The Heilman Dining Center extended its hours to 8:30 p.m., as opposed to its normal closing time of 8:00 pm, from Apr. 2 to May 2 in observance of Ramadan.
The Westhampton Room in the Heilman Dining Center is currently reserved for prayer each evening through Ramadan from 7:30 - 8:30 p.m.
“The culinary staff in the Heilman Dining Center, including myself and our dietitian, partner with the Office of the Chaplaincy to meet the dietary needs of our students during religious holidays,” wrote Terry Baker, executive director of dining services, in an email to The Collegian. “Our discussions with the Chaplaincy coincide with our menu planning for each semester and extend throughout the academic year.”
First-year Amal Ali said that Ramadan, one of the five pillars of the Muslim faith, is her favorite part of being Muslim. First-year Usra Karar described Ramadan as a natural cleansing to get rid of bad habits.
“Ramadan is a holiday where Muslims feel what those in need have felt, whether that’s with food and water, or money,” Karar said.
Ramadan is a time for creating new habits and self-reflecting, first-year Shermin Uzair said.
“It teaches us to practice self-discipline, self-control, sacrifice and to have compassion for those less fortunate,” Uzair said. “We aren’t starving ourselves; we’re using stored energy to allow us to function throughout the day.”
Suhoor is the pre-dawn meal eaten before the fast begins and iftar is the evening meal to break the fast.
“Fasting while being in college and having a busy schedule has been a lot to adjust to, physically and mentally,” Ali said.
All three students mentioned how hard it had been to adjust to celebrating this holy month without the comforts of home, but also said the community of people on campus with similar backgrounds was refreshing.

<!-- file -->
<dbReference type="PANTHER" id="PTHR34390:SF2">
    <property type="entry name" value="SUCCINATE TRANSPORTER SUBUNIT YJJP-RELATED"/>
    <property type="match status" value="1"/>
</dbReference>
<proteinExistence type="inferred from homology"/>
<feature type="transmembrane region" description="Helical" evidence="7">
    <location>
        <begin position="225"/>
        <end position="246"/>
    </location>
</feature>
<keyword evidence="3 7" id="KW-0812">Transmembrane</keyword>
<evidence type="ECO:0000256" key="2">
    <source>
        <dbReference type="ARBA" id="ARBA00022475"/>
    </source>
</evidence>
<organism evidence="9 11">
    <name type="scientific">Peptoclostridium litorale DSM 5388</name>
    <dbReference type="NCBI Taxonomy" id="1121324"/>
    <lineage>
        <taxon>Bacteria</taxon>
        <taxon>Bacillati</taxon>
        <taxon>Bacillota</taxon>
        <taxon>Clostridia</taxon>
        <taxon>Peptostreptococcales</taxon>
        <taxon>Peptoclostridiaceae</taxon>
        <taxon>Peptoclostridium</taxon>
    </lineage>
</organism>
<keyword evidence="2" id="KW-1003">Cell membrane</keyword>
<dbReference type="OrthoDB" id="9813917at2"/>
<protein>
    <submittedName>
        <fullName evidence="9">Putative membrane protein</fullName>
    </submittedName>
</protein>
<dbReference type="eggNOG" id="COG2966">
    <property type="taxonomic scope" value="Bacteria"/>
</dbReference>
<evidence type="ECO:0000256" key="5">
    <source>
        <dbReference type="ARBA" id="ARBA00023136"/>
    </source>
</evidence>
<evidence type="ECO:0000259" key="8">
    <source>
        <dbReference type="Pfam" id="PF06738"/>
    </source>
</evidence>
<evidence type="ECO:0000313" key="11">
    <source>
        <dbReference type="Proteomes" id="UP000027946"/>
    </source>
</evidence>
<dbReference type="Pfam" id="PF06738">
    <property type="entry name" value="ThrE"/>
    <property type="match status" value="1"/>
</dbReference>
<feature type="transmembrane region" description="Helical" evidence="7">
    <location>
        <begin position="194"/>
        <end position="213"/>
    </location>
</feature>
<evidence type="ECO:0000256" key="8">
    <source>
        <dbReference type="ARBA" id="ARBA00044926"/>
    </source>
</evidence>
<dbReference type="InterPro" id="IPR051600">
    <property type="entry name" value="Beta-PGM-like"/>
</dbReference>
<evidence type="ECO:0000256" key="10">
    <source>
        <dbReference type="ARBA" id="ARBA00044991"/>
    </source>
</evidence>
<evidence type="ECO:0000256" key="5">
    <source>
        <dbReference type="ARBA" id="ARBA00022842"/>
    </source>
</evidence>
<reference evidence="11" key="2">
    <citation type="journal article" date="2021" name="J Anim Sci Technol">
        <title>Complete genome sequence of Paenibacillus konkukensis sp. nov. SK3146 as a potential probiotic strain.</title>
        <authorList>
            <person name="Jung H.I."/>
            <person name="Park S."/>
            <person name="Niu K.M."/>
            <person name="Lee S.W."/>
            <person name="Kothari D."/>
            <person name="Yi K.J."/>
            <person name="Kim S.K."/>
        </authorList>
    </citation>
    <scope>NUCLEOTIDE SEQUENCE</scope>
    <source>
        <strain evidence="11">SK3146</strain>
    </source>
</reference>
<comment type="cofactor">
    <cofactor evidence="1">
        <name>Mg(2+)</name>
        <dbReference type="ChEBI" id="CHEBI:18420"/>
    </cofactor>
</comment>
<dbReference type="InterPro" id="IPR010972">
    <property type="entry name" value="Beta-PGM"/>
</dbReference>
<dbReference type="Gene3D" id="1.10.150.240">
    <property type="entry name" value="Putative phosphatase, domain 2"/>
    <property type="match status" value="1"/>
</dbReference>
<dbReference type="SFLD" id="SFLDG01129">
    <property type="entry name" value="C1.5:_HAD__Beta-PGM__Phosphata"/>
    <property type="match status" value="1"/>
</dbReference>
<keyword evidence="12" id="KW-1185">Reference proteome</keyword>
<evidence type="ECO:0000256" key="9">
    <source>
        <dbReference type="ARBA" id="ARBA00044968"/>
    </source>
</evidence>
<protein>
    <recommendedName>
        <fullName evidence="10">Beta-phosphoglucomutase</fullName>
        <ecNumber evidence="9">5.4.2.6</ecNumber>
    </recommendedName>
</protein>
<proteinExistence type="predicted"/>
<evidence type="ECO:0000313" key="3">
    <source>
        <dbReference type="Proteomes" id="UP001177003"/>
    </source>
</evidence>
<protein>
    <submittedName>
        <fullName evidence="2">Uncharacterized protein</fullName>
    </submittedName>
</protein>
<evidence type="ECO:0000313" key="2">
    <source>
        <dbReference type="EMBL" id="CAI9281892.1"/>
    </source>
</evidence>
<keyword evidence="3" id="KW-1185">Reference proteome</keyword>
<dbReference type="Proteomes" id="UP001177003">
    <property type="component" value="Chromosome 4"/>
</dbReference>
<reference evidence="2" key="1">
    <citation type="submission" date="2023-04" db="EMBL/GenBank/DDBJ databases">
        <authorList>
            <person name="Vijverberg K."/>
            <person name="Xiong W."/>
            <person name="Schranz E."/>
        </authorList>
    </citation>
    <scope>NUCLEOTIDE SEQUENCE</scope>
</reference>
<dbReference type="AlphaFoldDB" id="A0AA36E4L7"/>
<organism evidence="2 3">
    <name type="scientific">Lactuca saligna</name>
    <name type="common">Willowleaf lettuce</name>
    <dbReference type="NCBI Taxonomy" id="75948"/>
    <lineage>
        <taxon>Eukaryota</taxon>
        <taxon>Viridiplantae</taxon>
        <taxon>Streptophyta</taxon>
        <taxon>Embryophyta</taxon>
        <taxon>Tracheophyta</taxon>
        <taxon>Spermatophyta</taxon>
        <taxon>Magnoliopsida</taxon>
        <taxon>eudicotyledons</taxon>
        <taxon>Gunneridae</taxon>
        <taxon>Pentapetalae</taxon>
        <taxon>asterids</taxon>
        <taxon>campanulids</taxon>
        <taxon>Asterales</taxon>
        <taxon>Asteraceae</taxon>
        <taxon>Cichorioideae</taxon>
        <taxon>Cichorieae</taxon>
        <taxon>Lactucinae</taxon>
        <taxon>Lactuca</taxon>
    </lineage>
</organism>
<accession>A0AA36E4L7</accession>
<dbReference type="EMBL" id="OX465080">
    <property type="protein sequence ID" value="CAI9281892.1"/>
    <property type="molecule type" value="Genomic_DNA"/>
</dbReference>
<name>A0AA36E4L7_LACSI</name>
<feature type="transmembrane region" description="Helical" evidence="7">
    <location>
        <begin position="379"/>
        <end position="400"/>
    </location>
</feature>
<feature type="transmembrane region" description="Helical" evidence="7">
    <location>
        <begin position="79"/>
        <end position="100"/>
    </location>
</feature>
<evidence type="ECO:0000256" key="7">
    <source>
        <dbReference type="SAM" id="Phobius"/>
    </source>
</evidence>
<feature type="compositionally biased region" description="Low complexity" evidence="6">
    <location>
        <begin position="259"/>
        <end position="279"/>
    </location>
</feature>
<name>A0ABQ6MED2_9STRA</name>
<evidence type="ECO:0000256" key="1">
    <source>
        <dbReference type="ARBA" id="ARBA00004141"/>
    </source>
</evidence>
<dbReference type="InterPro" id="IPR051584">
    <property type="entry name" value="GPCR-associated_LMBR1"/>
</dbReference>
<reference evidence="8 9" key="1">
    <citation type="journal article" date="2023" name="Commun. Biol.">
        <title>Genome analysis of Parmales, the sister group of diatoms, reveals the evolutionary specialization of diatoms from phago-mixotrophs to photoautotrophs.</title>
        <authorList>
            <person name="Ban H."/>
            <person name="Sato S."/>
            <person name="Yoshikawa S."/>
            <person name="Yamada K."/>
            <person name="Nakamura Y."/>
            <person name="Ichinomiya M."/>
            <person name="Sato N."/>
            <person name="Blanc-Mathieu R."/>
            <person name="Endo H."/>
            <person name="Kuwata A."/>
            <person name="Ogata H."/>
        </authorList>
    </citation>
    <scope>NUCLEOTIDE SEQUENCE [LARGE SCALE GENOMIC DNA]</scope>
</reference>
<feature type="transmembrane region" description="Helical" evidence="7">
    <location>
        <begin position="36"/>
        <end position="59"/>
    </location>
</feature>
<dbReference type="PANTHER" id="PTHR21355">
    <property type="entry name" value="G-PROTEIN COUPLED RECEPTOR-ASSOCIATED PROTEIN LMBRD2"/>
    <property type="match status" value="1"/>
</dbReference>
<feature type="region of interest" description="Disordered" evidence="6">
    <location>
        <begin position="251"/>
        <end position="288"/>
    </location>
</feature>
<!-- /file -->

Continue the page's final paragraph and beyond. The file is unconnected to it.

“The University has been pretty accommodating,” Ali said. “We’re able to get dates to break our fast through the Chaplaincy… the dining hall gives us kits for breakfast so we can have breakfast in our dorms. It’s been helpful.”
There are halal dates and breakfast bags available at Bruce’s during Ramadan, according to the Dining Services website.
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“I am thankful the University was taking initiative to help the small community on campus,” Karar said.
While Ali appreciated the dining hall’s efforts during Ramadan, she wished they would be available year-round, she said.
“Nutrition-wise, you get protein deficient,” Ali said. “If Halal food is a big part of your family, getting a balanced diet is harder once you get to school.”
All three students mentioned wanting their friends and peers to try and become a part of the celebration.
“But please don’t tiptoe around us,” Karar said. “It’s OK to eat and drink around us, but being conscious of the fact that I’m fasting is important.”
Ali said that while she had wanted to spend time with her friends, she knew she wouldn’t have as much time with them as Ramadan took precedence.
Although UR is not a majority Muslim community, students should be considerate of those who participate in Ramadan, Uzair said.
“You can say ‘Ramadan Mubarak’ [a common greeting during Ramadan], things like that make a significant difference, especially since we don’t live in a Muslim majority country where everyone is familiar with the concept and purpose of Ramadan,” she said.
Contact news writer Amy Jablonski at firstname.lastname@example.org.
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